There can be little doubt that Antunez understood the risks of his participation in the Senate hearing. In the video he explains that he did not have a lot of time to prepare because the event had to be kept a secret. To smuggle himself into the U.S. Interest Section he says he had to "walk kilometers and to hide behind trees and bushes as if I was some kind of a criminal."

Once inside the walls of the U.S. building, Antunez didn't pull punches. As he described the hardship endured by pro-democracy activists, he reminded the committee that he was not talking about pre-1959 Cuba or the South Africa of P.W. Botha. He said it is happening today, in 21st century Cuba. He also argued that liberating travel to the island and increasing remittance flows will not accelerate the transition to Cuban freedom. Those policies, he said, "will only create impunity for the regime and allow it to continue its repression." What the movement needs, he said, is U.S. help for civic groups that want to change Cuba. As he wrapped up, he said that giving a travel visa to Mariela Castro was an insult to Cubans. Might dissidents also be allowed to travel to the U.S. and then return to Cuba, he asked.

During the hearing Mr. Menendez noted the presence of members of the Castro regime, who are posted at the Cuban Interest Section in Washington and were taking notes. The senator promised to "monitor the rights" of those who testified from Cuba and to "make sure that they are not repressed or face any consequences upon their return to their homes." But someone back in Havana didn't get the memo. On Monday Mr. Menendez took the floor of the Senate to denounce the "beating and arrest" of Antunez, which he said was "clearly a direct result of his Senate testimony."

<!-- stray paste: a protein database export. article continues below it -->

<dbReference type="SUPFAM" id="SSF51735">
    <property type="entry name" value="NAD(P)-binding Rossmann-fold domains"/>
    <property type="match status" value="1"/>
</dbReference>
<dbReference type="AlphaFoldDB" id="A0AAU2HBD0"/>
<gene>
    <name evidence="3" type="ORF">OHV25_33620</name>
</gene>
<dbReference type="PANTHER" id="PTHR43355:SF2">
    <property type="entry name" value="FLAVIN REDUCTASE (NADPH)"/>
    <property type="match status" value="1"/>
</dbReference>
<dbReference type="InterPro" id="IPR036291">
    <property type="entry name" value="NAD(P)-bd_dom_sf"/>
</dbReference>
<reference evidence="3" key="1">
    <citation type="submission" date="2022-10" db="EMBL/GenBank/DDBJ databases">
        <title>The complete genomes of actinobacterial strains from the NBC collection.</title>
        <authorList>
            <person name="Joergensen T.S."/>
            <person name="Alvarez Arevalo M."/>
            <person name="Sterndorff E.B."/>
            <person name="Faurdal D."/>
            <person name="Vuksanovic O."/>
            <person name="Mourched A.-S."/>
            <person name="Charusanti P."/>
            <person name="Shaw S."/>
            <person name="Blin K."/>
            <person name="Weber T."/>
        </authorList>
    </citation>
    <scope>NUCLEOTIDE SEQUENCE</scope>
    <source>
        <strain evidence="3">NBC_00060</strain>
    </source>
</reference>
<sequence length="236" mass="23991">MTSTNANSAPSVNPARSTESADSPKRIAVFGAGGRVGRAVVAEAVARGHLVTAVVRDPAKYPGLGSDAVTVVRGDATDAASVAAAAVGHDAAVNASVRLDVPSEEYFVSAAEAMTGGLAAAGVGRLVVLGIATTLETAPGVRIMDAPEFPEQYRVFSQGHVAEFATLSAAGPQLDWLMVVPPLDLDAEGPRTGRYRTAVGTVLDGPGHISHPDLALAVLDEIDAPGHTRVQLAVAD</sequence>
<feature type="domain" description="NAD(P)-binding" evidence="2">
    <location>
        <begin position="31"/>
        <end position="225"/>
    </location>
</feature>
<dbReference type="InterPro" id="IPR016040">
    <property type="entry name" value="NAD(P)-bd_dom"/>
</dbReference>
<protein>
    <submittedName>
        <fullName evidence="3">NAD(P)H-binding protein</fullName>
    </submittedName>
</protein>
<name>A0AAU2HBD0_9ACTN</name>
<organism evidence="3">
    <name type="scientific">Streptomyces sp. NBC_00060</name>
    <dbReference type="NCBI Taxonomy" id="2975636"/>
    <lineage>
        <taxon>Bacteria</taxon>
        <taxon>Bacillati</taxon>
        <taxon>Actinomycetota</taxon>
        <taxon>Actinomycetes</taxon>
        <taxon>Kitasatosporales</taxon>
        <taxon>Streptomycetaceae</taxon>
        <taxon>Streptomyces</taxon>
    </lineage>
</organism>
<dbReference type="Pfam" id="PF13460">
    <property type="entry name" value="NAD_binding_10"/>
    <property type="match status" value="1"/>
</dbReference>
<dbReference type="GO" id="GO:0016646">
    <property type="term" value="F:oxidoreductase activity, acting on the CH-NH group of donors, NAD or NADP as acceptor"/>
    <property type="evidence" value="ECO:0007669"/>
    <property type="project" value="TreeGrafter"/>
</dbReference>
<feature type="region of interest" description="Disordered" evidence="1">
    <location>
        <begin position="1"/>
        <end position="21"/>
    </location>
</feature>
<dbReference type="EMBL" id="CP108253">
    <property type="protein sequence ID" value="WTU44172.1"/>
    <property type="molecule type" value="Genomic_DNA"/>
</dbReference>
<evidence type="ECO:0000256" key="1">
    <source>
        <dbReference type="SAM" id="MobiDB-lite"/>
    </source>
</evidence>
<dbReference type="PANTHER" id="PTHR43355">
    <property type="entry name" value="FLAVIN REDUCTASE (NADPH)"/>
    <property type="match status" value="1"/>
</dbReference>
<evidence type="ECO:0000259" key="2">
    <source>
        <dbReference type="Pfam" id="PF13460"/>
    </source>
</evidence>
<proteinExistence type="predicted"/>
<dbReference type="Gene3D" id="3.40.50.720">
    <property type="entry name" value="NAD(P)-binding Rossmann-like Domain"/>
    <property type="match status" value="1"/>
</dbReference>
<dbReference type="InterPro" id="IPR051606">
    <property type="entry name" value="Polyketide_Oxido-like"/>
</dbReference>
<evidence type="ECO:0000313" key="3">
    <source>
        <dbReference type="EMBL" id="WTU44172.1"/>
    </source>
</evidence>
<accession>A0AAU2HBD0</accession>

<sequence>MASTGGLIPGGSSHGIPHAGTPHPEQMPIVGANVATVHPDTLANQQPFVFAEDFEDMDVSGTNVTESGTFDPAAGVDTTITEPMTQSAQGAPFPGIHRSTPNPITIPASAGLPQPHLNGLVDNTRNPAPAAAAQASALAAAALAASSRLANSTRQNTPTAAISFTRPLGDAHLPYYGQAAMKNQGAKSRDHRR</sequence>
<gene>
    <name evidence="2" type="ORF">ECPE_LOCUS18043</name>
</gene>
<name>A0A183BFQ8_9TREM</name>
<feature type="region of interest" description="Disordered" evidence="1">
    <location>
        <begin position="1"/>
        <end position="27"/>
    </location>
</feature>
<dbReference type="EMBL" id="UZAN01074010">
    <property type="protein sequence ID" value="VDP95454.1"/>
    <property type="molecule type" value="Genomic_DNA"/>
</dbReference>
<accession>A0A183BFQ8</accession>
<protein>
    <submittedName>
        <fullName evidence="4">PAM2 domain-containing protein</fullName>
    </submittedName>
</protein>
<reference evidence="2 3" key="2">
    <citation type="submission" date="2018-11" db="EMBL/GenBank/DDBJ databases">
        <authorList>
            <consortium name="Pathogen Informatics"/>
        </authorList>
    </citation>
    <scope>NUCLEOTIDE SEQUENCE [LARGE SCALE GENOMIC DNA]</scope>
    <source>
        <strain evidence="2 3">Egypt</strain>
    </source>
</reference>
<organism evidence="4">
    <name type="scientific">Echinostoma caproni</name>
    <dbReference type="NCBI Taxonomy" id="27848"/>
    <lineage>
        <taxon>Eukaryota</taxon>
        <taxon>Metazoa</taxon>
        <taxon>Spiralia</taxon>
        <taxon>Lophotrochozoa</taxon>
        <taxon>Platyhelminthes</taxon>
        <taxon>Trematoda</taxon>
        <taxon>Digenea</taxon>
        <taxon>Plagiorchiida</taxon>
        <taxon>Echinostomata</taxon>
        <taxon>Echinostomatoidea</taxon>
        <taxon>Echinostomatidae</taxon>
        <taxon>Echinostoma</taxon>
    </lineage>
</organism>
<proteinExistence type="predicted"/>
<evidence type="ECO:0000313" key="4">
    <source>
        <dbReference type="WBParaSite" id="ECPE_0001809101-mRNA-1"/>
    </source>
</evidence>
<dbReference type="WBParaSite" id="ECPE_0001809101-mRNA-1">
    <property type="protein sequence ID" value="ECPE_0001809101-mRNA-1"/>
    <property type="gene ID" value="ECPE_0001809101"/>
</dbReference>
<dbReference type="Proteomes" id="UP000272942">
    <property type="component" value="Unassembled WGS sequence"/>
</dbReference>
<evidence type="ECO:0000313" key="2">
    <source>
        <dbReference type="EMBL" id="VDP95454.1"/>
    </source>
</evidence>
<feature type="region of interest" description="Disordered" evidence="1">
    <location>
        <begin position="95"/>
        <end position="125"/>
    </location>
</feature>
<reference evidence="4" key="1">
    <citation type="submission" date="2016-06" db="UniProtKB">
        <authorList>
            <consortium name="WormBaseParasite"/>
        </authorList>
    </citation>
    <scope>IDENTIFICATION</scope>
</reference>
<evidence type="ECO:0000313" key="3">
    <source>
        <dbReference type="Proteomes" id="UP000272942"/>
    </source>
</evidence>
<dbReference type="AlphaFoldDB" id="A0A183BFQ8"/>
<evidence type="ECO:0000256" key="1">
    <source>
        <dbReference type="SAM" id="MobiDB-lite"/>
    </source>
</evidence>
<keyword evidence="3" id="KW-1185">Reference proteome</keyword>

The senator called on the United Nations Commission on Human Rights and Committee Against Torture to fully investigate the incident, "as well as the more than 2,400 other political arrests that have occurred this year in Cuba." He also asked the State Department to cease providing any non-essential visas for travel to the United States by Cuban officials.

Antunez was finally released this morning but remains charged with assault, resistance, contempt and spreading false information. The state is threatening to prosecute him.

Nelson Letter on Antunez's Arrest

U.S. Senator Bill Nelson (D-FL) has sent the following letter to the head of Castro's Interests Section in Washington, D.C. regarding the arrest of Cuban pro-democracy leader Jorge Luis Garcia Perez "Antunez":

Today on "From Washington al Mundo"